TCU stays with what works

FORT WORTH, Texas -- Since he arrived at TCU in 2000, Gary Patterson has won 132 games, had 33 players drafted, been honored with 20 national coach of the year awards and won six conference championships in three different leagues. Patterson's success is even more remarkable when you find out he's done all of this without having a single top-25 recruiting class.

Over the years, Patterson has become the go-to-guy for college football observers that believe recruiting rankings don't matter and the importance of stars is blown way out of proportion. The success of national-title winning programs like Alabama, Florida State and Ohio State damper those critics' arguments somewhat, but still, it's hard not to marvel at the greatness of Patterson's recruiting tactics.

"Gary's one of the best recruiters in the country, without question," said Iowa State offensive coordinator Mark Mangino, who has recruited against Patterson for years during his time as an assistant at Kansas State, Oklahoma and Iowa State plus as the head coach at Kansas. "He trusts what he sees and is not caught up in measurables, stats or outside opinions."

A major part of the "TCU way" is Patterson's ability to play Dr. Frankenstein on the recruiting trail. Patterson loves to find bits of pieces and reassemble them as a cohesive working unit. In many cases, this means finding high school prospects that play one position in high school but could easily project at another spot in college with some proper coaching, nutrition and development in the weight room.

Patterson insists this isn't simply a case of looking at an athletic high school quarterback and sticking him at receiver or taking a defensive back and playing him at linebacker. There's a science to what he and his staff look for, and he points to former high school running back turned defensive end and first-round draft pick Jerry Hughes as one of the best examples of his handy work.

"It's important to at least see the guy play the position at some point, whether it's in practice or when they come to your camp," Patterson said. "It's really hard to just throw a guy in a different spot and expect him to eventually become great at it. That's something we look really hard at in the evaluation process. We want to see them do the actual position with our own eyes, and in many cases you can tell if they could be pretty good at it.

"With Jerry Hughes, I only saw one snap of him playing defensive end his entire senior season because he played tailback, but I saw him play it in practice. ... It showed me he could do it, even though he was the team's star running back."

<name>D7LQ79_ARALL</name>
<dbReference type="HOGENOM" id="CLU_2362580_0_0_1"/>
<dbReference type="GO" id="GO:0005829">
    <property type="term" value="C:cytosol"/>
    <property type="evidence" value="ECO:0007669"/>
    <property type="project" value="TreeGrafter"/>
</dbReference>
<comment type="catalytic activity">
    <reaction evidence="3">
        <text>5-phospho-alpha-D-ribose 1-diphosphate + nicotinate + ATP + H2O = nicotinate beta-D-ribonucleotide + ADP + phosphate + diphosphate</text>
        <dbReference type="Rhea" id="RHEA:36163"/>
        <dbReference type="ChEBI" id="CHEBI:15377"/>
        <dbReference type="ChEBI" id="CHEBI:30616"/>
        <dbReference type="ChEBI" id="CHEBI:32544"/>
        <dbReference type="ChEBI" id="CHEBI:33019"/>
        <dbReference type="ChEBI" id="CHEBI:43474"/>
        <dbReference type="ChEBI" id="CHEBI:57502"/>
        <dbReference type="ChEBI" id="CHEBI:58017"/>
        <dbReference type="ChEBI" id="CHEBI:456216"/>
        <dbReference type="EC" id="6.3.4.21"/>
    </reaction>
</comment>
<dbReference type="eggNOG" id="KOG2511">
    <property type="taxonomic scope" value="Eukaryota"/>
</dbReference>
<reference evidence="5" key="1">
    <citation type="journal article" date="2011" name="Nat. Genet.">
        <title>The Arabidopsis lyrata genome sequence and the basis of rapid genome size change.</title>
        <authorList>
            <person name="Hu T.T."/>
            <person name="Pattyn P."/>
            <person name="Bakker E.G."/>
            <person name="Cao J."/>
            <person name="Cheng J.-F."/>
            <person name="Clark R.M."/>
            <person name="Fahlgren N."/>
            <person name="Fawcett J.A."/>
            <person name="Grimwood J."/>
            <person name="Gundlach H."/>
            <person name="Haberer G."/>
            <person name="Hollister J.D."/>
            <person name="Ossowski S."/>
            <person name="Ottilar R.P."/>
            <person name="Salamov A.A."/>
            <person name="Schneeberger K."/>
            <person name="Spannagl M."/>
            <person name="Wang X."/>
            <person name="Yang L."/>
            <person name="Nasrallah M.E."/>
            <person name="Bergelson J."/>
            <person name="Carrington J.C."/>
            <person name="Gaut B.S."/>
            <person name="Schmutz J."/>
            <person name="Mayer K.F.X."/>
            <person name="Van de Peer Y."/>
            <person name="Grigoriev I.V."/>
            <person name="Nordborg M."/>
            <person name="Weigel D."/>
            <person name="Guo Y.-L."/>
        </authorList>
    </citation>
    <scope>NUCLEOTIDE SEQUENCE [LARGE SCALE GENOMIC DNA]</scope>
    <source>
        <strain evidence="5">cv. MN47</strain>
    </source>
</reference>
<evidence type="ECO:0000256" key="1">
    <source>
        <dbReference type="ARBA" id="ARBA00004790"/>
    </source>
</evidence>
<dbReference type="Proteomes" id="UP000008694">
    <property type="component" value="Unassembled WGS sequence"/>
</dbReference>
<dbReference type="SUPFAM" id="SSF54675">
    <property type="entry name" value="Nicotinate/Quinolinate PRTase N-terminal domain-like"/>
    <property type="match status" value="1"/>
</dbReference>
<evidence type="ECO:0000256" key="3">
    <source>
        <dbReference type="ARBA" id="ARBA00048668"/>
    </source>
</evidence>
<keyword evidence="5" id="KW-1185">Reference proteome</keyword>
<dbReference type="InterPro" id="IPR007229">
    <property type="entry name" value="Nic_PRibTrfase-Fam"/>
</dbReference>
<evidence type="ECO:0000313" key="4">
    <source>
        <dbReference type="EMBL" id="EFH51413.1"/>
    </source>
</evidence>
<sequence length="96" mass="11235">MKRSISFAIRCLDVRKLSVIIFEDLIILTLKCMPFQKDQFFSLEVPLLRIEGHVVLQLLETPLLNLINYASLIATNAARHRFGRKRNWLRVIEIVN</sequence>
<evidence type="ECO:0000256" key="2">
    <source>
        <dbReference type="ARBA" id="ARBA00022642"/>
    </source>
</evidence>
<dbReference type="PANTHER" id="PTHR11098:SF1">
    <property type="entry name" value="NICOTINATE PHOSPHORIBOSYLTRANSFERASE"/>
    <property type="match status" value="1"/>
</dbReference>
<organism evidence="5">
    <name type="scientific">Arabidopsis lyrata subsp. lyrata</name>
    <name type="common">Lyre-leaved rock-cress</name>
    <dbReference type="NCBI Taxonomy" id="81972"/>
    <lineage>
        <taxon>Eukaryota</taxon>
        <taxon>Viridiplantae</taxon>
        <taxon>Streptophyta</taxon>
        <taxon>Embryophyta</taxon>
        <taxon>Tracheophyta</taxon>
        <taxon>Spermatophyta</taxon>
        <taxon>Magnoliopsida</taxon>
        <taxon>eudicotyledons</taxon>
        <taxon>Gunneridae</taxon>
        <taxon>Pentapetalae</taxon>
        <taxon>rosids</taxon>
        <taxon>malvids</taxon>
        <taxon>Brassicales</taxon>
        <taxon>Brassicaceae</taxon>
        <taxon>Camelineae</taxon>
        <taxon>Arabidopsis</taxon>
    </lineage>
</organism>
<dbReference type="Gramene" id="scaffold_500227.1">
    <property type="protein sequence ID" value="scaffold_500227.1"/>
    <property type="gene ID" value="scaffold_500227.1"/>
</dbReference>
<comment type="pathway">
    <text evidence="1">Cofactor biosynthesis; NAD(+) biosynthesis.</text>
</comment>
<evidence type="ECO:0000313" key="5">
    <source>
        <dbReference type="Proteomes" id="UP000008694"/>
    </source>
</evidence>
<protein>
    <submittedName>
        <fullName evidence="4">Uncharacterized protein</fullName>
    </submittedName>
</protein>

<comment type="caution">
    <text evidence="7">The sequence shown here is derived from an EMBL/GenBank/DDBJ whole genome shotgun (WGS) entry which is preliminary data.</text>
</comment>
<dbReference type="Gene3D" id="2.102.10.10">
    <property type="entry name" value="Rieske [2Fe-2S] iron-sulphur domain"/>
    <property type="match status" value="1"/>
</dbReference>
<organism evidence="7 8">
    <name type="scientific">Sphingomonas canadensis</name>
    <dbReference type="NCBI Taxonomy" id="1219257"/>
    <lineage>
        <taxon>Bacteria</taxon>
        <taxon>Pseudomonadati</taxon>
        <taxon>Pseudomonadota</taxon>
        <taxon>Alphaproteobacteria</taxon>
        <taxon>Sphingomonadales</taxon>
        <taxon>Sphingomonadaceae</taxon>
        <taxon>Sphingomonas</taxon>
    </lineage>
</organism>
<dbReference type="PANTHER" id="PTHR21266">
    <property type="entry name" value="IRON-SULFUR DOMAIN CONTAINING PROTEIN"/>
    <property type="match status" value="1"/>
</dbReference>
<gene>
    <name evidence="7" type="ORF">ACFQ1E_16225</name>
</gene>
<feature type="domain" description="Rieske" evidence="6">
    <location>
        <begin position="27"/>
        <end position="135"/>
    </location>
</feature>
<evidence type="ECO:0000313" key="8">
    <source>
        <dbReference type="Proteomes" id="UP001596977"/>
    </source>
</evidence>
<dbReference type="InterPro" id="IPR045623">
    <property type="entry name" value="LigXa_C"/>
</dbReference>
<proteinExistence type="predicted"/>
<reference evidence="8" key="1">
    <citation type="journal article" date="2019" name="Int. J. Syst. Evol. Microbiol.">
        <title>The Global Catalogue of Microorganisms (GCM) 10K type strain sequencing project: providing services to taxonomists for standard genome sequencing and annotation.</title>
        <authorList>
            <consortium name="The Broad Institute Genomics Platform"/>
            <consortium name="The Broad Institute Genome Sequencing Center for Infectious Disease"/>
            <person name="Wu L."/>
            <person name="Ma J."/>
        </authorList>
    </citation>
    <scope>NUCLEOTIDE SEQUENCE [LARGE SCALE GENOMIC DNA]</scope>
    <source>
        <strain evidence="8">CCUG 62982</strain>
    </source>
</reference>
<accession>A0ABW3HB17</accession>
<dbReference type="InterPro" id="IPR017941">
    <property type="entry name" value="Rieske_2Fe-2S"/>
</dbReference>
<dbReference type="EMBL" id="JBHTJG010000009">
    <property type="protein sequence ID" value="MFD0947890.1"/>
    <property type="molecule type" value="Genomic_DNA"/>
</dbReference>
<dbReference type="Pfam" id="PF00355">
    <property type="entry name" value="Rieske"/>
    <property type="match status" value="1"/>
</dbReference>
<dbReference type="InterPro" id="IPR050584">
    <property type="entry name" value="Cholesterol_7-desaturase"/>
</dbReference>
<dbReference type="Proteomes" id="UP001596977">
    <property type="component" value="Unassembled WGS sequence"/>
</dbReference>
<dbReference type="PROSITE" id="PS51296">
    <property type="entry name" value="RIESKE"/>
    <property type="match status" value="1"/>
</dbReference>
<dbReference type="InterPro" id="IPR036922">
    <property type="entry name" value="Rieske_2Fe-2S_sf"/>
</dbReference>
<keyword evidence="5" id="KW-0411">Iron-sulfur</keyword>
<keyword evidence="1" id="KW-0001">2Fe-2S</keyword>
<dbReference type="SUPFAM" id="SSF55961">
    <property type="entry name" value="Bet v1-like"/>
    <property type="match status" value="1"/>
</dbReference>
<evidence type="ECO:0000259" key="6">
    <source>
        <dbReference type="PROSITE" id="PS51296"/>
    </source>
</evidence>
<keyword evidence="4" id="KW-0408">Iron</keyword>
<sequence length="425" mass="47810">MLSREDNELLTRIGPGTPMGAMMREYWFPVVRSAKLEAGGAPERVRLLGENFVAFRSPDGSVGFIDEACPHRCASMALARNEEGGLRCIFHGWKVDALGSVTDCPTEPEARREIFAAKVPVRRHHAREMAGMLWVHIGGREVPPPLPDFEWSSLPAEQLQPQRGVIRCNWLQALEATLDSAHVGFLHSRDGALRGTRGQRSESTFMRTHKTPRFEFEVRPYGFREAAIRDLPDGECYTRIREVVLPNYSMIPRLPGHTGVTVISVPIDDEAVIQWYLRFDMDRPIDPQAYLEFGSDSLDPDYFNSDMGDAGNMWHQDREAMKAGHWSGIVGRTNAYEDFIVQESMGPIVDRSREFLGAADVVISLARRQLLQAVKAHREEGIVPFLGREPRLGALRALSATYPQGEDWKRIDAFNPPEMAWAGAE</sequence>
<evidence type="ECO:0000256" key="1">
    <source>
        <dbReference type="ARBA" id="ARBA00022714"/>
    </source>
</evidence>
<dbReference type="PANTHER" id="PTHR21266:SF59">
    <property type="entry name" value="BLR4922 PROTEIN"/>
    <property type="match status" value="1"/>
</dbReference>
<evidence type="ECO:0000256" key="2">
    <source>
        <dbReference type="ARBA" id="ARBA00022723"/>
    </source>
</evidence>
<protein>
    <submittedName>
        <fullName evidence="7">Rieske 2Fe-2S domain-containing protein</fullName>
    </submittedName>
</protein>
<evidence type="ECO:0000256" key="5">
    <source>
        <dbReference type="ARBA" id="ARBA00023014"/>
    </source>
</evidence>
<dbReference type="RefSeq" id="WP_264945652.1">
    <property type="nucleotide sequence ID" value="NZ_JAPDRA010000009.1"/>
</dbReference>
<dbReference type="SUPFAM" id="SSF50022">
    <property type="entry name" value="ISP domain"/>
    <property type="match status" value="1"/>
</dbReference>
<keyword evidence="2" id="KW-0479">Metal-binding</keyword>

Patterson certainly wasn't the first coach to move players around, but the way he approaches it as part of the recruiting process made him an innovator. Initially his tactics were met with a lot of raised eyebrows by his peers, but as the wins piled up coaches across the country have tried to replicate Patterson's game plan to varying degrees of success.

"Garry Patterson has proven to the college football world that they have set the standard in the evaluation and development process," UTSA defensive line coach Eric Roark, who has spent the last 13 years recruiting against Patterson with the Roadrunners and previously as the recruiting coordinator at SMU. "Every player that they have signed may not always be position specific, but they are multi-dimensional and bring value to the table. Other schools used to laugh at TCU when it would offer somebody. They would ask 'what in the hell are they thinking?' Now they hurry to be the next school to offer."

"We'll just keep winning games and recruiting the way that we have for years now. It seems to be working pretty good."
TCU coach Gary Patterson

Another part of Patterson's recruiting success is finding the right attitude. Patterson isn't the only coach to suggest many of today's recruits have been patted on the back so much that they feel like they've already made it and sometimes don't put forth the type of effort it takes to win at the highest level. Patterson spends a considerable amount of time looking for talented athletes that would be willing to run through a brick wall if he asked them to do so.